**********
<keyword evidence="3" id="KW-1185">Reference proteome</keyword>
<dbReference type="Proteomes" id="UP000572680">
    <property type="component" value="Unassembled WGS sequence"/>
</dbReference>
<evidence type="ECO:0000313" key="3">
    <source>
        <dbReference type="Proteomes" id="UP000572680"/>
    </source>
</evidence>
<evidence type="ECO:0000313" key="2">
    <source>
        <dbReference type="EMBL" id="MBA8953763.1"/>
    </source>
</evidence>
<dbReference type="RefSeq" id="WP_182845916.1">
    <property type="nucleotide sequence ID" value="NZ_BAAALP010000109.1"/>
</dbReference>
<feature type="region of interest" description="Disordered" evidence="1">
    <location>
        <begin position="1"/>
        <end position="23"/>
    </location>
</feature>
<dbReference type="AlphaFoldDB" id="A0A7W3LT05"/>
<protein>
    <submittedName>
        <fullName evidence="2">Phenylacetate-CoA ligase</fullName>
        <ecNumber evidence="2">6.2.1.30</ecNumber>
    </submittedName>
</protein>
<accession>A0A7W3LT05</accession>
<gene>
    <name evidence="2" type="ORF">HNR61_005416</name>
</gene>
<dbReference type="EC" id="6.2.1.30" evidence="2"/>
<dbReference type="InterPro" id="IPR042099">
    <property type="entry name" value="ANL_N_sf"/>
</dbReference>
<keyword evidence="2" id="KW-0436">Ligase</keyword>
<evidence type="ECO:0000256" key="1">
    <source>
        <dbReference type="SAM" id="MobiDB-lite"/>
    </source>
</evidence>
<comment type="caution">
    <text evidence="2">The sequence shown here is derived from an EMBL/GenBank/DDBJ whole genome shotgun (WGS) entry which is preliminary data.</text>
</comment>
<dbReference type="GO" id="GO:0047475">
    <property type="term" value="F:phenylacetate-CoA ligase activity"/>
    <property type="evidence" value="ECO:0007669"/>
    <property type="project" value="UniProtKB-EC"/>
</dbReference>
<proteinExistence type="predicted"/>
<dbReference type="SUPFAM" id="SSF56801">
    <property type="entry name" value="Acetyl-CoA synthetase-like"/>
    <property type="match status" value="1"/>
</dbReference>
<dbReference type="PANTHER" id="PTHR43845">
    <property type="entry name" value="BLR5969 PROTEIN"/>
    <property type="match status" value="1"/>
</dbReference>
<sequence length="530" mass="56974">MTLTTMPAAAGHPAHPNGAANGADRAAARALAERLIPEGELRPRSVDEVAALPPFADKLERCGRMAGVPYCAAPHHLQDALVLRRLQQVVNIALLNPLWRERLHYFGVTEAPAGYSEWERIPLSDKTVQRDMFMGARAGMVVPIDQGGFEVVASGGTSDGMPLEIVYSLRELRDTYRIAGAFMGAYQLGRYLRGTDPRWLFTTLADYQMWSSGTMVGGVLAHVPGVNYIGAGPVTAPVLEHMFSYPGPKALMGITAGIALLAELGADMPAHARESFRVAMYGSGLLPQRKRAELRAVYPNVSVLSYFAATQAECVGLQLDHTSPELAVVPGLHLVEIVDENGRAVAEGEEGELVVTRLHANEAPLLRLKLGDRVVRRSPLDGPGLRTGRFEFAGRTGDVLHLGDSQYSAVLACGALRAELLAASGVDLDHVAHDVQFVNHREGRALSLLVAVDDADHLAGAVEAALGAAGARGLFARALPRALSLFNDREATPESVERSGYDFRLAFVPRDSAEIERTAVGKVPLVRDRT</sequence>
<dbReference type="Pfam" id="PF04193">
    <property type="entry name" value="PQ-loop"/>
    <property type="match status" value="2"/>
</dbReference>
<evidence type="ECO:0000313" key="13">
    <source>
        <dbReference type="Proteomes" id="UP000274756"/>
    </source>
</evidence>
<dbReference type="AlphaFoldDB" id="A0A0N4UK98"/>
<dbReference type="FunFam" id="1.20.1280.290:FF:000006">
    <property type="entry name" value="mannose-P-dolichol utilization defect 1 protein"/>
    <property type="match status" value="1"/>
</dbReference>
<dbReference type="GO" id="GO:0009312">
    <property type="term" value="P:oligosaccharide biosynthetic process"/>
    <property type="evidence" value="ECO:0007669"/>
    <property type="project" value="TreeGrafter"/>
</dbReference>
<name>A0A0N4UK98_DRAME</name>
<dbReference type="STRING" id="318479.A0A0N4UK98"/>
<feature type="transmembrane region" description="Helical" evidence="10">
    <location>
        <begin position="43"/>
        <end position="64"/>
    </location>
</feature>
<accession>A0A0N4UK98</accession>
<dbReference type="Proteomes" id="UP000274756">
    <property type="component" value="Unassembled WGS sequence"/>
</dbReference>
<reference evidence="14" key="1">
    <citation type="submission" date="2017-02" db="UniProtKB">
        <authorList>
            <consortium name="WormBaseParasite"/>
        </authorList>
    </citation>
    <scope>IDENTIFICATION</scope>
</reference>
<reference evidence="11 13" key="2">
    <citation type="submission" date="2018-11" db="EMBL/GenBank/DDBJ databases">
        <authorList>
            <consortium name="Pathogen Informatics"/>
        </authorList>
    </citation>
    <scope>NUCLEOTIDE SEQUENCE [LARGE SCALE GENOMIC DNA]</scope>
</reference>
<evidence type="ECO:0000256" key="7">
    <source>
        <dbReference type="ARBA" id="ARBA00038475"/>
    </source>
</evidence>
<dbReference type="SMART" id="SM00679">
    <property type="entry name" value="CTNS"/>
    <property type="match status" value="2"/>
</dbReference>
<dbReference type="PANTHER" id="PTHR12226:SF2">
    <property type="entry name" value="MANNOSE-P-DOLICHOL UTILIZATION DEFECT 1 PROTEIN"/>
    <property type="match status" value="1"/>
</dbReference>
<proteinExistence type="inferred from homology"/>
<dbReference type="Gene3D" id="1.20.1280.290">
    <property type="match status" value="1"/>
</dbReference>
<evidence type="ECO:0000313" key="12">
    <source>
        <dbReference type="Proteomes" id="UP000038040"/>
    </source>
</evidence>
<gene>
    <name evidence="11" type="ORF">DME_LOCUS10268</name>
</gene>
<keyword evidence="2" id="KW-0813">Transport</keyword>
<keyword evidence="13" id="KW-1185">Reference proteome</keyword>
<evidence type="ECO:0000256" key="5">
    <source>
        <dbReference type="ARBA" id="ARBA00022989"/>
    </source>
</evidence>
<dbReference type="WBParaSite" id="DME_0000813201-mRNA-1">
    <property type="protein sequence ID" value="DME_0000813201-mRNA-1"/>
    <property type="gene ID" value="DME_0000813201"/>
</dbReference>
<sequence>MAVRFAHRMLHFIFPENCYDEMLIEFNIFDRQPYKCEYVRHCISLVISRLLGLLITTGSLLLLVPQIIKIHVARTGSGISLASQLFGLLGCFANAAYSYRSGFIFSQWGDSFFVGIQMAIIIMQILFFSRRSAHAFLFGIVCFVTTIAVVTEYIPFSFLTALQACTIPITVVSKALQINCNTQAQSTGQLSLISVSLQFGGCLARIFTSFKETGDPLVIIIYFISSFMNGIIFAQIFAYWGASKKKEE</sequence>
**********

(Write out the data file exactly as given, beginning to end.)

<keyword evidence="3" id="KW-1185">Reference proteome</keyword>
<dbReference type="Proteomes" id="UP000572680">
    <property type="component" value="Unassembled WGS sequence"/>
</dbReference>
<evidence type="ECO:0000313" key="3">
    <source>
        <dbReference type="Proteomes" id="UP000572680"/>
    </source>
</evidence>
<evidence type="ECO:0000313" key="2">
    <source>
        <dbReference type="EMBL" id="MBA8953763.1"/>
    </source>
</evidence>
<dbReference type="RefSeq" id="WP_182845916.1">
    <property type="nucleotide sequence ID" value="NZ_BAAALP010000109.1"/>
</dbReference>
<feature type="region of interest" description="Disordered" evidence="1">
    <location>
        <begin position="1"/>
        <end position="23"/>
    </location>
</feature>
<dbReference type="AlphaFoldDB" id="A0A7W3LT05"/>
<protein>
    <submittedName>
        <fullName evidence="2">Phenylacetate-CoA ligase</fullName>
        <ecNumber evidence="2">6.2.1.30</ecNumber>
    </submittedName>
</protein>
<accession>A0A7W3LT05</accession>
<gene>
    <name evidence="2" type="ORF">HNR61_005416</name>
</gene>
<dbReference type="EC" id="6.2.1.30" evidence="2"/>
<dbReference type="InterPro" id="IPR042099">
    <property type="entry name" value="ANL_N_sf"/>
</dbReference>
<keyword evidence="2" id="KW-0436">Ligase</keyword>
<evidence type="ECO:0000256" key="1">
    <source>
        <dbReference type="SAM" id="MobiDB-lite"/>
    </source>
</evidence>
<comment type="caution">
    <text evidence="2">The sequence shown here is derived from an EMBL/GenBank/DDBJ whole genome shotgun (WGS) entry which is preliminary data.</text>
</comment>
<dbReference type="GO" id="GO:0047475">
    <property type="term" value="F:phenylacetate-CoA ligase activity"/>
    <property type="evidence" value="ECO:0007669"/>
    <property type="project" value="UniProtKB-EC"/>
</dbReference>
<proteinExistence type="predicted"/>
<dbReference type="SUPFAM" id="SSF56801">
    <property type="entry name" value="Acetyl-CoA synthetase-like"/>
    <property type="match status" value="1"/>
</dbReference>
<dbReference type="PANTHER" id="PTHR43845">
    <property type="entry name" value="BLR5969 PROTEIN"/>
    <property type="match status" value="1"/>
</dbReference>
<sequence length="530" mass="56974">MTLTTMPAAAGHPAHPNGAANGADRAAARALAERLIPEGELRPRSVDEVAALPPFADKLERCGRMAGVPYCAAPHHLQDALVLRRLQQVVNIALLNPLWRERLHYFGVTEAPAGYSEWERIPLSDKTVQRDMFMGARAGMVVPIDQGGFEVVASGGTSDGMPLEIVYSLRELRDTYRIAGAFMGAYQLGRYLRGTDPRWLFTTLADYQMWSSGTMVGGVLAHVPGVNYIGAGPVTAPVLEHMFSYPGPKALMGITAGIALLAELGADMPAHARESFRVAMYGSGLLPQRKRAELRAVYPNVSVLSYFAATQAECVGLQLDHTSPELAVVPGLHLVEIVDENGRAVAEGEEGELVVTRLHANEAPLLRLKLGDRVVRRSPLDGPGLRTGRFEFAGRTGDVLHLGDSQYSAVLACGALRAELLAASGVDLDHVAHDVQFVNHREGRALSLLVAVDDADHLAGAVEAALGAAGARGLFARALPRALSLFNDREATPESVERSGYDFRLAFVPRDSAEIERTAVGKVPLVRDRT</sequence>
<dbReference type="Pfam" id="PF04193">
    <property type="entry name" value="PQ-loop"/>
    <property type="match status" value="2"/>
</dbReference>
<evidence type="ECO:0000313" key="13">
    <source>
        <dbReference type="Proteomes" id="UP000274756"/>
    </source>
</evidence>
<dbReference type="AlphaFoldDB" id="A0A0N4UK98"/>
<dbReference type="FunFam" id="1.20.1280.290:FF:000006">
    <property type="entry name" value="mannose-P-dolichol utilization defect 1 protein"/>
    <property type="match status" value="1"/>
</dbReference>
<dbReference type="GO" id="GO:0009312">
    <property type="term" value="P:oligosaccharide biosynthetic process"/>
    <property type="evidence" value="ECO:0007669"/>
    <property type="project" value="TreeGrafter"/>
</dbReference>
<name>A0A0N4UK98_DRAME</name>
<dbReference type="STRING" id="318479.A0A0N4UK98"/>
<feature type="transmembrane region" description="Helical" evidence="10">
    <location>
        <begin position="43"/>
        <end position="64"/>
    </location>
</feature>
<accession>A0A0N4UK98</accession>
<dbReference type="Proteomes" id="UP000274756">
    <property type="component" value="Unassembled WGS sequence"/>
</dbReference>
<reference evidence="14" key="1">
    <citation type="submission" date="2017-02" db="UniProtKB">
        <authorList>
            <consortium name="WormBaseParasite"/>
        </authorList>
    </citation>
    <scope>IDENTIFICATION</scope>
</reference>
<reference evidence="11 13" key="2">
    <citation type="submission" date="2018-11" db="EMBL/GenBank/DDBJ databases">
        <authorList>
            <consortium name="Pathogen Informatics"/>
        </authorList>
    </citation>
    <scope>NUCLEOTIDE SEQUENCE [LARGE SCALE GENOMIC DNA]</scope>
</reference>
<evidence type="ECO:0000256" key="7">
    <source>
        <dbReference type="ARBA" id="ARBA00038475"/>
    </source>
</evidence>
<dbReference type="SMART" id="SM00679">
    <property type="entry name" value="CTNS"/>
    <property type="match status" value="2"/>
</dbReference>
<dbReference type="PANTHER" id="PTHR12226:SF2">
    <property type="entry name" value="MANNOSE-P-DOLICHOL UTILIZATION DEFECT 1 PROTEIN"/>
    <property type="match status" value="1"/>
</dbReference>
<proteinExistence type="inferred from homology"/>
<dbReference type="Gene3D" id="1.20.1280.290">
    <property type="match status" value="1"/>
</dbReference>
<evidence type="ECO:0000313" key="12">
    <source>
        <dbReference type="Proteomes" id="UP000038040"/>
    </source>
</evidence>
<gene>
    <name evidence="11" type="ORF">DME_LOCUS10268</name>
</gene>
<keyword evidence="2" id="KW-0813">Transport</keyword>
<keyword evidence="13" id="KW-1185">Reference proteome</keyword>
<evidence type="ECO:0000256" key="5">
    <source>
        <dbReference type="ARBA" id="ARBA00022989"/>
    </source>
</evidence>
<dbReference type="WBParaSite" id="DME_0000813201-mRNA-1">
    <property type="protein sequence ID" value="DME_0000813201-mRNA-1"/>
    <property type="gene ID" value="DME_0000813201"/>
</dbReference>
<sequence>MAVRFAHRMLHFIFPENCYDEMLIEFNIFDRQPYKCEYVRHCISLVISRLLGLLITTGSLLLLVPQIIKIHVARTGSGISLASQLFGLLGCFANAAYSYRSGFIFSQWGDSFFVGIQMAIIIMQILFFSRRSAHAFLFGIVCFVTTIAVVTEYIPFSFLTALQACTIPITVVSKALQINCNTQAQSTGQLSLISVSLQFGGCLARIFTSFKETGDPLVIIIYFISSFMNGIIFAQIFAYWGASKKKEE</sequence>